I’m rather surprised that this story from the Times of London hasn’t received more attention:
A government minister has warned that inbreeding among immigrants is causing a surge in birth defects – comments likely to spark a new row over the place of Muslims in British society.
Phil Woolas, an environment minister, said the culture of arranged marriages between first cousins was the “elephant in the room”. Woolas, a former race relations minister, said: “If you have a child with your cousin the likelihood is there’ll be a genetic problem.”
The minister, whose views were supported by medical experts this weekend, said: “The issue we need to debate is first cousin marriages, whereby a lot of arranged marriages are with first cousins, and that produces lots of genetic problems in terms of disability [in children].”
Woolas emphasised the practice did not extend to all Muslim communities but was confined mainly to families originating from rural Pakistan. However, up to half of all marriages within these communities are estimated to involve first cousins.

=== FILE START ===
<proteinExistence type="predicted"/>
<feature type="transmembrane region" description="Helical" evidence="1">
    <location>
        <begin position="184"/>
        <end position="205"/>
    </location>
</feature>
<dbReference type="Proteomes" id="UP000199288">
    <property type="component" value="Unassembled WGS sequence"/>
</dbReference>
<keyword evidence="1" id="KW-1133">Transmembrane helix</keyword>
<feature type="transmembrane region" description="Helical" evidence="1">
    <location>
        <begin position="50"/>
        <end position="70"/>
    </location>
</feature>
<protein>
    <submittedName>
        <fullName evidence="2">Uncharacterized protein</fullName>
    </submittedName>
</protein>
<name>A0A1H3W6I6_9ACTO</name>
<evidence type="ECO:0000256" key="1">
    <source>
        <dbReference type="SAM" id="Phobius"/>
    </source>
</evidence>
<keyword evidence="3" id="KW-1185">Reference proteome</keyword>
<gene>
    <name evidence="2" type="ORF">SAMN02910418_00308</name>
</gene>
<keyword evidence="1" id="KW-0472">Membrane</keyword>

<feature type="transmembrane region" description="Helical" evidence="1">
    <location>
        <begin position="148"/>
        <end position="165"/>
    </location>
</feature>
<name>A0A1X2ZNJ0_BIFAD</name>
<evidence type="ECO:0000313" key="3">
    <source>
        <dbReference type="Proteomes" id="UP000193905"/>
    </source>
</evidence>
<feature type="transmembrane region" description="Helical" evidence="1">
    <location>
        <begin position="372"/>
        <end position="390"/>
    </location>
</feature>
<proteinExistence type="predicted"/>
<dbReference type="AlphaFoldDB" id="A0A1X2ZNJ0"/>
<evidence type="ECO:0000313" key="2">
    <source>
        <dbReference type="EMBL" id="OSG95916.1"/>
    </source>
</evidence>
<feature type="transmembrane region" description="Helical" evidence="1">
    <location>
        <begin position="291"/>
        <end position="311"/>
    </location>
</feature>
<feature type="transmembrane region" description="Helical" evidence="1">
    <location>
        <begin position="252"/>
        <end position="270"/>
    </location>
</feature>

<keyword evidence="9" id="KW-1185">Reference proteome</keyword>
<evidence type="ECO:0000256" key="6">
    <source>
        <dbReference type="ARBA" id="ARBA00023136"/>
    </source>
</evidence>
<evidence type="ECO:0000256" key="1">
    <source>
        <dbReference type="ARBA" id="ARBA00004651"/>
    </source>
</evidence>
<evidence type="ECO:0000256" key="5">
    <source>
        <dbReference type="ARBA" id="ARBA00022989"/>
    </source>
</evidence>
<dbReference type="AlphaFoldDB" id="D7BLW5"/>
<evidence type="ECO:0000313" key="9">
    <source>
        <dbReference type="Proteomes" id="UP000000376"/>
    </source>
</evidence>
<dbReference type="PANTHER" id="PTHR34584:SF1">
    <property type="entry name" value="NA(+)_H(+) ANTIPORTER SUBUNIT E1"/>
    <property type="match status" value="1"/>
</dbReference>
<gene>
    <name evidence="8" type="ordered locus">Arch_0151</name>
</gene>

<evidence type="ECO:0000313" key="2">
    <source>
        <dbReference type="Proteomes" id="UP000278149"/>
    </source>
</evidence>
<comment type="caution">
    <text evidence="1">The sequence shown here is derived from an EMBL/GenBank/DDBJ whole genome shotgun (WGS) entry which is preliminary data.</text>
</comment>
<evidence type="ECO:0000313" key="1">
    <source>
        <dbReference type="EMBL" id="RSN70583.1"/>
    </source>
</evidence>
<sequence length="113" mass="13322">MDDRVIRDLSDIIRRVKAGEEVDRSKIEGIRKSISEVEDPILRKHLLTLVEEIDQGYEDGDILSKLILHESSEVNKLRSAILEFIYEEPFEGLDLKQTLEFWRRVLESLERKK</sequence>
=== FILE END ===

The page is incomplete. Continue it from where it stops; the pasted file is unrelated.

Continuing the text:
Medical research suggests that while British Pakistanis are responsible for 3% of all births, they account for one in three British children born with genetic illnesses.
I’m in no position to comment on the truth or falsehood of the statement or whether it constitutes a real problem for BNH or for the British educational system. Most of the commentary on the story has been what you might expect: Islamophobic or xenophobic claptrap. What struck me about it is that it demonstrates the potential conflict between a fully socialized public health system and reproductive freedom.
That is a rather obvious problem. One special-needs kid can absorb an enormous amount of resource—hundreds of thousands of dollars per year in what may be a very long life. Putting healthcare firmly in the hands of the state conveys to the state an interest in who will and will not be born.